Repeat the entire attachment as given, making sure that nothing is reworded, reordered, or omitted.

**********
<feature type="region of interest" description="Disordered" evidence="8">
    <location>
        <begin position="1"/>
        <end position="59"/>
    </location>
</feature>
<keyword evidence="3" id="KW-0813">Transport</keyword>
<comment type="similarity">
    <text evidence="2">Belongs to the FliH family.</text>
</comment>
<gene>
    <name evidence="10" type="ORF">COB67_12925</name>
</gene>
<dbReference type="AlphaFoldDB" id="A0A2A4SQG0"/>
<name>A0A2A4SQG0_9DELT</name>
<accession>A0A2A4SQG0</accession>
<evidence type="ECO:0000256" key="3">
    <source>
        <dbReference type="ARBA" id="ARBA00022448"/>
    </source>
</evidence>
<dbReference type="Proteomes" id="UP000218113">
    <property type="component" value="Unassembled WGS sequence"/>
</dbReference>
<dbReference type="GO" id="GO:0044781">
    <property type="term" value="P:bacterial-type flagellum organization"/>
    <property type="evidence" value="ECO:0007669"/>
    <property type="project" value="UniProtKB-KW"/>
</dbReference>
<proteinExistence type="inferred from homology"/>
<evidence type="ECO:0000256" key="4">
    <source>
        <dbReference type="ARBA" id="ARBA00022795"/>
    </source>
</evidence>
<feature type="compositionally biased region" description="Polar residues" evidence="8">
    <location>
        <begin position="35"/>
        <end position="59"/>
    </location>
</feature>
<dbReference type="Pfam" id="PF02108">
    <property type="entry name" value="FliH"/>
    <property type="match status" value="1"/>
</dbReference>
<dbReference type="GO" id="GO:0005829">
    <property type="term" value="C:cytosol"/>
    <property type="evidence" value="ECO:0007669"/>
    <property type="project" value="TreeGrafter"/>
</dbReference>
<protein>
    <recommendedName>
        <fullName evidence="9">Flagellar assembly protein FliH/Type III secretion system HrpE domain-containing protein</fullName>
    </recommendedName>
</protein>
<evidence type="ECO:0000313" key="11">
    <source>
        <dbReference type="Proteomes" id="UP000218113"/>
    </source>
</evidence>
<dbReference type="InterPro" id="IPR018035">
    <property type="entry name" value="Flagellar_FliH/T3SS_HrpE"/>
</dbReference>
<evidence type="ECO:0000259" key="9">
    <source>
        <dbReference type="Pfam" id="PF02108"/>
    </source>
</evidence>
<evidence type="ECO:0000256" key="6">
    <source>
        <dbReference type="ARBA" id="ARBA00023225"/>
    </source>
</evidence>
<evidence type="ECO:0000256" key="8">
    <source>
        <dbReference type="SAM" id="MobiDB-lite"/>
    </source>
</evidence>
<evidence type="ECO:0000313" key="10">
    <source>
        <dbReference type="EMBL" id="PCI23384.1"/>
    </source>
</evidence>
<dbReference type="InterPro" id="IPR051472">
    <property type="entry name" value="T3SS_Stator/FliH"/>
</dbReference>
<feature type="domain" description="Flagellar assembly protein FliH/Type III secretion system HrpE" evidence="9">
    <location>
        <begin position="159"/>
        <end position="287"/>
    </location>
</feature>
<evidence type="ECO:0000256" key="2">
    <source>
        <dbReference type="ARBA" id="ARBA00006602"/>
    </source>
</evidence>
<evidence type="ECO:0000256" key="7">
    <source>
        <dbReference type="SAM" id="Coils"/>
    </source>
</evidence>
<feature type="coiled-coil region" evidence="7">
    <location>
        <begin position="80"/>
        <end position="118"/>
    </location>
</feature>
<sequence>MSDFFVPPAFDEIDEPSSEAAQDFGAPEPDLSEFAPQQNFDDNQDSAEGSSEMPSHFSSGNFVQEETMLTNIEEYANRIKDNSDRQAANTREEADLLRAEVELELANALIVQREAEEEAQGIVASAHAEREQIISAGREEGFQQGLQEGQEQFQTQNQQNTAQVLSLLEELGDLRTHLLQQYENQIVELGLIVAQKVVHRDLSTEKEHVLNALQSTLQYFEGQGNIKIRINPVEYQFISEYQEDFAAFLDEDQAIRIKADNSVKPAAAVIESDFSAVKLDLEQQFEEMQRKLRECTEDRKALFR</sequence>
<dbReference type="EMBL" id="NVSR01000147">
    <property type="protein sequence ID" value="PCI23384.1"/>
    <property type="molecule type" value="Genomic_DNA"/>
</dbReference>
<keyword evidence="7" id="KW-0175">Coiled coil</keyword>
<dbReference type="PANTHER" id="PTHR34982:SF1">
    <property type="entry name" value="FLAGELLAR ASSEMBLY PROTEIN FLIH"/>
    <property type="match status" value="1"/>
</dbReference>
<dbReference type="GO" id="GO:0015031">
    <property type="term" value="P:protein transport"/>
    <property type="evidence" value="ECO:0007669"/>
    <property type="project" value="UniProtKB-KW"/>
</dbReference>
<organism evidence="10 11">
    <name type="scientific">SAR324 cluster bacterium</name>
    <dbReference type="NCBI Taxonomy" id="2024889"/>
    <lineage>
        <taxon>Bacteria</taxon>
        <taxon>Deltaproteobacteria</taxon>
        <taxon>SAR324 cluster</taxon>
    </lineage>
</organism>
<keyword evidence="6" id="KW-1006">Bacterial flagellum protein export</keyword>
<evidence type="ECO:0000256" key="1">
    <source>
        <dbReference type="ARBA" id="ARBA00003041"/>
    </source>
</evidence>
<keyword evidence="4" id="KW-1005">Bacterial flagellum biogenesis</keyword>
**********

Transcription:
<feature type="region of interest" description="Disordered" evidence="8">
    <location>
        <begin position="1"/>
        <end position="59"/>
    </location>
</feature>
<keyword evidence="3" id="KW-0813">Transport</keyword>
<comment type="similarity">
    <text evidence="2">Belongs to the FliH family.</text>
</comment>
<gene>
    <name evidence="10" type="ORF">COB67_12925</name>
</gene>
<dbReference type="AlphaFoldDB" id="A0A2A4SQG0"/>
<name>A0A2A4SQG0_9DELT</name>
<accession>A0A2A4SQG0</accession>
<evidence type="ECO:0000256" key="3">
    <source>
        <dbReference type="ARBA" id="ARBA00022448"/>
    </source>
</evidence>
<dbReference type="Proteomes" id="UP000218113">
    <property type="component" value="Unassembled WGS sequence"/>
</dbReference>
<dbReference type="GO" id="GO:0044781">
    <property type="term" value="P:bacterial-type flagellum organization"/>
    <property type="evidence" value="ECO:0007669"/>
    <property type="project" value="UniProtKB-KW"/>
</dbReference>
<proteinExistence type="inferred from homology"/>
<evidence type="ECO:0000256" key="4">
    <source>
        <dbReference type="ARBA" id="ARBA00022795"/>
    </source>
</evidence>
<feature type="compositionally biased region" description="Polar residues" evidence="8">
    <location>
        <begin position="35"/>
        <end position="59"/>
    </location>
</feature>
<dbReference type="Pfam" id="PF02108">
    <property type="entry name" value="FliH"/>
    <property type="match status" value="1"/>
</dbReference>
<dbReference type="GO" id="GO:0005829">
    <property type="term" value="C:cytosol"/>
    <property type="evidence" value="ECO:0007669"/>
    <property type="project" value="TreeGrafter"/>
</dbReference>
<protein>
    <recommendedName>
        <fullName evidence="9">Flagellar assembly protein FliH/Type III secretion system HrpE domain-containing protein</fullName>
    </recommendedName>
</protein>
<evidence type="ECO:0000313" key="11">
    <source>
        <dbReference type="Proteomes" id="UP000218113"/>
    </source>
</evidence>
<dbReference type="InterPro" id="IPR018035">
    <property type="entry name" value="Flagellar_FliH/T3SS_HrpE"/>
</dbReference>
<evidence type="ECO:0000259" key="9">
    <source>
        <dbReference type="Pfam" id="PF02108"/>
    </source>
</evidence>
<evidence type="ECO:0000256" key="6">
    <source>
        <dbReference type="ARBA" id="ARBA00023225"/>
    </source>
</evidence>
<evidence type="ECO:0000256" key="8">
    <source>
        <dbReference type="SAM" id="MobiDB-lite"/>
    </source>
</evidence>
<evidence type="ECO:0000313" key="10">
    <source>
        <dbReference type="EMBL" id="PCI23384.1"/>
    </source>
</evidence>
<dbReference type="InterPro" id="IPR051472">
    <property type="entry name" value="T3SS_Stator/FliH"/>
</dbReference>
<feature type="domain" description="Flagellar assembly protein FliH/Type III secretion system HrpE" evidence="9">
    <location>
        <begin position="159"/>
        <end position="287"/>
    </location>
</feature>
<evidence type="ECO:0000256" key="2">
    <source>
        <dbReference type="ARBA" id="ARBA00006602"/>
    </source>
</evidence>
<evidence type="ECO:0000256" key="7">
    <source>
        <dbReference type="SAM" id="Coils"/>
    </source>
</evidence>
<feature type="coiled-coil region" evidence="7">
    <location>
        <begin position="80"/>
        <end position="118"/>
    </location>
</feature>
<sequence>MSDFFVPPAFDEIDEPSSEAAQDFGAPEPDLSEFAPQQNFDDNQDSAEGSSEMPSHFSSGNFVQEETMLTNIEEYANRIKDNSDRQAANTREEADLLRAEVELELANALIVQREAEEEAQGIVASAHAEREQIISAGREEGFQQGLQEGQEQFQTQNQQNTAQVLSLLEELGDLRTHLLQQYENQIVELGLIVAQKVVHRDLSTEKEHVLNALQSTLQYFEGQGNIKIRINPVEYQFISEYQEDFAAFLDEDQAIRIKADNSVKPAAAVIESDFSAVKLDLEQQFEEMQRKLRECTEDRKALFR</sequence>
<dbReference type="EMBL" id="NVSR01000147">
    <property type="protein sequence ID" value="PCI23384.1"/>
    <property type="molecule type" value="Genomic_DNA"/>
</dbReference>
<keyword evidence="7" id="KW-0175">Coiled coil</keyword>
<dbReference type="PANTHER" id="PTHR34982:SF1">
    <property type="entry name" value="FLAGELLAR ASSEMBLY PROTEIN FLIH"/>
    <property type="match status" value="1"/>
</dbReference>
<dbReference type="GO" id="GO:0015031">
    <property type="term" value="P:protein transport"/>
    <property type="evidence" value="ECO:0007669"/>
    <property type="project" value="UniProtKB-KW"/>
</dbReference>
<organism evidence="10 11">
    <name type="scientific">SAR324 cluster bacterium</name>
    <dbReference type="NCBI Taxonomy" id="2024889"/>
    <lineage>
        <taxon>Bacteria</taxon>
        <taxon>Deltaproteobacteria</taxon>
        <taxon>SAR324 cluster</taxon>
    </lineage>
</organism>
<keyword evidence="6" id="KW-1006">Bacterial flagellum protein export</keyword>
<evidence type="ECO:0000256" key="1">
    <source>
        <dbReference type="ARBA" id="ARBA00003041"/>
    </source>
</evidence>
<keyword evidence="4" id="KW-1005">Bacterial flagellum biogenesis</keyword>